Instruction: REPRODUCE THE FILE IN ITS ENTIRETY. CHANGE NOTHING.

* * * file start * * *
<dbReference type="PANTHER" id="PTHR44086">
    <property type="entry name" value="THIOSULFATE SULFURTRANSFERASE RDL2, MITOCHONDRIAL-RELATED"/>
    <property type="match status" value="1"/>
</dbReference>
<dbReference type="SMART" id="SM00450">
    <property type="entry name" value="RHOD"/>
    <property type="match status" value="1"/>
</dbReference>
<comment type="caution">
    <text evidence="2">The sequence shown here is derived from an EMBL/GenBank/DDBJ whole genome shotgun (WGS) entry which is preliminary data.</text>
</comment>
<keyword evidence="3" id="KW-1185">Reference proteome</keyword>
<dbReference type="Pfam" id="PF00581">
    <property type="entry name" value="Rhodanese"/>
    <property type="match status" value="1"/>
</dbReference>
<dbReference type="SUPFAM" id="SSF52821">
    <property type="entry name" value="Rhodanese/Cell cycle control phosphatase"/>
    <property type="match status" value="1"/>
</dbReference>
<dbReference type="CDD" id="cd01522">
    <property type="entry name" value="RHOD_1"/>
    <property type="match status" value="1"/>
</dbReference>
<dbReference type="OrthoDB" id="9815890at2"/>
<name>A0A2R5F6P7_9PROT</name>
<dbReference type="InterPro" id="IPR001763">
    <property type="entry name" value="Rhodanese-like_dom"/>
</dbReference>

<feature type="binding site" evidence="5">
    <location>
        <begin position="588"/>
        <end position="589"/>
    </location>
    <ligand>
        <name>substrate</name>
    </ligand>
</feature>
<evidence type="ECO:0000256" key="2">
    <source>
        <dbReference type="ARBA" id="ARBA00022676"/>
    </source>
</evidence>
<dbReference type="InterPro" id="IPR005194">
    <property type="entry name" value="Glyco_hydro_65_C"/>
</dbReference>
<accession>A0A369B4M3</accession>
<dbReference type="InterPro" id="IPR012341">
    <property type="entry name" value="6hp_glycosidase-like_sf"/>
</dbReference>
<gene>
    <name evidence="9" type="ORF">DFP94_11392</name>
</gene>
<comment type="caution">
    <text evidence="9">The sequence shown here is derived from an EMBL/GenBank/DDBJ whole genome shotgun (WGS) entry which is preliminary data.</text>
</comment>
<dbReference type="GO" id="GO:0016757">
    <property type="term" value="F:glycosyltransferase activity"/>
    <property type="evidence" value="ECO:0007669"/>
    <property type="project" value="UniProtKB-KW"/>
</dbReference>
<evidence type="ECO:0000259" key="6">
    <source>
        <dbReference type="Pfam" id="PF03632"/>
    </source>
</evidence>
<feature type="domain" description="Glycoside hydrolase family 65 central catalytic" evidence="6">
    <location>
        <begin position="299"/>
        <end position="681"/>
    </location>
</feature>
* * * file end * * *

<dbReference type="PANTHER" id="PTHR44086">
    <property type="entry name" value="THIOSULFATE SULFURTRANSFERASE RDL2, MITOCHONDRIAL-RELATED"/>
    <property type="match status" value="1"/>
</dbReference>
<dbReference type="SMART" id="SM00450">
    <property type="entry name" value="RHOD"/>
    <property type="match status" value="1"/>
</dbReference>
<comment type="caution">
    <text evidence="2">The sequence shown here is derived from an EMBL/GenBank/DDBJ whole genome shotgun (WGS) entry which is preliminary data.</text>
</comment>
<keyword evidence="3" id="KW-1185">Reference proteome</keyword>
<dbReference type="Pfam" id="PF00581">
    <property type="entry name" value="Rhodanese"/>
    <property type="match status" value="1"/>
</dbReference>
<dbReference type="SUPFAM" id="SSF52821">
    <property type="entry name" value="Rhodanese/Cell cycle control phosphatase"/>
    <property type="match status" value="1"/>
</dbReference>
<dbReference type="CDD" id="cd01522">
    <property type="entry name" value="RHOD_1"/>
    <property type="match status" value="1"/>
</dbReference>
<dbReference type="OrthoDB" id="9815890at2"/>
<name>A0A2R5F6P7_9PROT</name>
<dbReference type="InterPro" id="IPR001763">
    <property type="entry name" value="Rhodanese-like_dom"/>
</dbReference>

<feature type="binding site" evidence="5">
    <location>
        <begin position="588"/>
        <end position="589"/>
    </location>
    <ligand>
        <name>substrate</name>
    </ligand>
</feature>
<evidence type="ECO:0000256" key="2">
    <source>
        <dbReference type="ARBA" id="ARBA00022676"/>
    </source>
</evidence>
<dbReference type="InterPro" id="IPR005194">
    <property type="entry name" value="Glyco_hydro_65_C"/>
</dbReference>
<accession>A0A369B4M3</accession>
<dbReference type="InterPro" id="IPR012341">
    <property type="entry name" value="6hp_glycosidase-like_sf"/>
</dbReference>
<gene>
    <name evidence="9" type="ORF">DFP94_11392</name>
</gene>
<comment type="caution">
    <text evidence="9">The sequence shown here is derived from an EMBL/GenBank/DDBJ whole genome shotgun (WGS) entry which is preliminary data.</text>
</comment>
<dbReference type="GO" id="GO:0016757">
    <property type="term" value="F:glycosyltransferase activity"/>
    <property type="evidence" value="ECO:0007669"/>
    <property type="project" value="UniProtKB-KW"/>
</dbReference>
<evidence type="ECO:0000259" key="6">
    <source>
        <dbReference type="Pfam" id="PF03632"/>
    </source>
</evidence>
<feature type="domain" description="Glycoside hydrolase family 65 central catalytic" evidence="6">
    <location>
        <begin position="299"/>
        <end position="681"/>
    </location>
</feature>